The Problem With Energy Alternatives…Bill Bes

Energy Alternative Issues
As an environmental activist and an author whose material is heavily influenced by environmental concerns, I always take a great interest in articles and books written by fellow writers. I especially take an interest in those who make an effort to point out that alternatives do exist. Vivian Song had an interesting article in the Sunday edition of the Sun, July 27th, titled—From pond scum to energy. Energy alternatives are taking center stage and rightfully so—without plentiful energy our society can not function, at least not as the same levels. The one thing left out of the equation of energy alternatives is not only the prohibitive cost factor, the negative impact on the environment or recklessly pandering to our notion that transportation without limitation is preferable over eating, but the simple fact of quantity. We consume horrendous amounts of energy, to drive, to eat, to heat, to produce, etc. I always like to stick with our city as an example, because you know our town, its history, its size and its potential. To put Vivian’s alternative to the test consider the impact of what she proposes, even if the cost came down and the infrastructure investment was made. Between 8,000 and 10,000 acres of land around our city or somewhere within Oxford County, would have to be set aside to produce enough “fuel” to replace the current quantity of oil we use per person per day—which stands at 10 liters per person in North America. This figure only relates to Miss Song’s solution, some of the other alternatives mentioned would require tenfold the acreage, or even more. This is oil replacement, this does not include our needs for electricity and heat! What we consistently fail to address is the fact that our chosen economic model does not cater to conservation, preservation, renewal, reduction, etc. Global markets continue to demand expansion and perpetual growth because it is profit driven. The contradiction lies in what we do versus what we ought to do. The emphasis in on consumption and extraction, not on conservation and preservation. We are living in fascinating times and we will witness horrendous shifts and changes, not following a pattern of reasoned change, but more than likely by hook and crook whether we like it or not. The switch from horse to car was relatively smooth because even a child could envision the benefits—turning a key, drive and park makes much more sense than, hitch, bump, feed, stoop and scoop and all of it in slow mow. Tapping into an underground source of found wealth and amazing energy potential was easy scenario to follow as well. That we are running out is not rocket science either and those who have kept track of past articles I have written on this subject ought to remember the fact that we didn’t start oil exploration until 1876, that the worldwide oil usage in 1945 stood at 9 million barrels a day and that in 2008 it shot up to more than 84 million barrels a day. Canadian oil sands barely produce a million barrels a day at a great environmental cost and compared to overall world use it represents a drop in the bucket. We not only need to re-examine our role and responsibility in the energy picture and what we can and should do, but most of all we need to acknowledge whether we’re serious about alternatives or not. Historically we have always preferred rhetoric over substance.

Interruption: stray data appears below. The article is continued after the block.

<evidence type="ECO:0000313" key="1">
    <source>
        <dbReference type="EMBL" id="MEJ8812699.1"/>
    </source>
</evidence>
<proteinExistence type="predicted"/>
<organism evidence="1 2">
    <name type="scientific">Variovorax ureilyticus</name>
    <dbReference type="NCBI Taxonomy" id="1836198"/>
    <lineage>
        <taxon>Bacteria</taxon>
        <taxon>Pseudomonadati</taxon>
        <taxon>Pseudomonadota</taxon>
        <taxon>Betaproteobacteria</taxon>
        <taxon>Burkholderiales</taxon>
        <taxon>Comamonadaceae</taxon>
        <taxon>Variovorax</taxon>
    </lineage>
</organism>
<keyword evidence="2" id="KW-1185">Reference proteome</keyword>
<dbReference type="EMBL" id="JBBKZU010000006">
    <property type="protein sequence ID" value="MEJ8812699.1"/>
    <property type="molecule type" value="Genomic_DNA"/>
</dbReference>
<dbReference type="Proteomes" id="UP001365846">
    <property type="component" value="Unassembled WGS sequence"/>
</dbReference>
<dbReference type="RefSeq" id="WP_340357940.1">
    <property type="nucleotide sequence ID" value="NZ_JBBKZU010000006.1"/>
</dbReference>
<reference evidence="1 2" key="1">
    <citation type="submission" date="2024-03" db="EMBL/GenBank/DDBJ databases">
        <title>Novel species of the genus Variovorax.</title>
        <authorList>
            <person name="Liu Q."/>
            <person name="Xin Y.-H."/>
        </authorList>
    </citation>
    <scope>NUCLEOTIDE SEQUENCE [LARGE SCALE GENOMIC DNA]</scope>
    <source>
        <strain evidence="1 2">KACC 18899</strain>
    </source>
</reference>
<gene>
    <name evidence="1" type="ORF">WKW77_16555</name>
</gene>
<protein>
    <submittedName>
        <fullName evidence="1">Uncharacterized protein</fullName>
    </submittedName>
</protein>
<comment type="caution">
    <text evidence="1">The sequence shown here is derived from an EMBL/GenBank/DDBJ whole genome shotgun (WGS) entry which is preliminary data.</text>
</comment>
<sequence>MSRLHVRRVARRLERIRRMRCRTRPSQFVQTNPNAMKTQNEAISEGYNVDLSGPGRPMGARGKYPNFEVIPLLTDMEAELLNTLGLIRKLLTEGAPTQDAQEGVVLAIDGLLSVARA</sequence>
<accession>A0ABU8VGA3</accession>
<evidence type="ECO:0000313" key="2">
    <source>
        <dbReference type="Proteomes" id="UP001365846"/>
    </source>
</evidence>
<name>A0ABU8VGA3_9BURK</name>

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One Comment

  1. Anonymous
    Posted September 22, 2008 at 3:59 pm | Permalink

    fresh insight is always welcome


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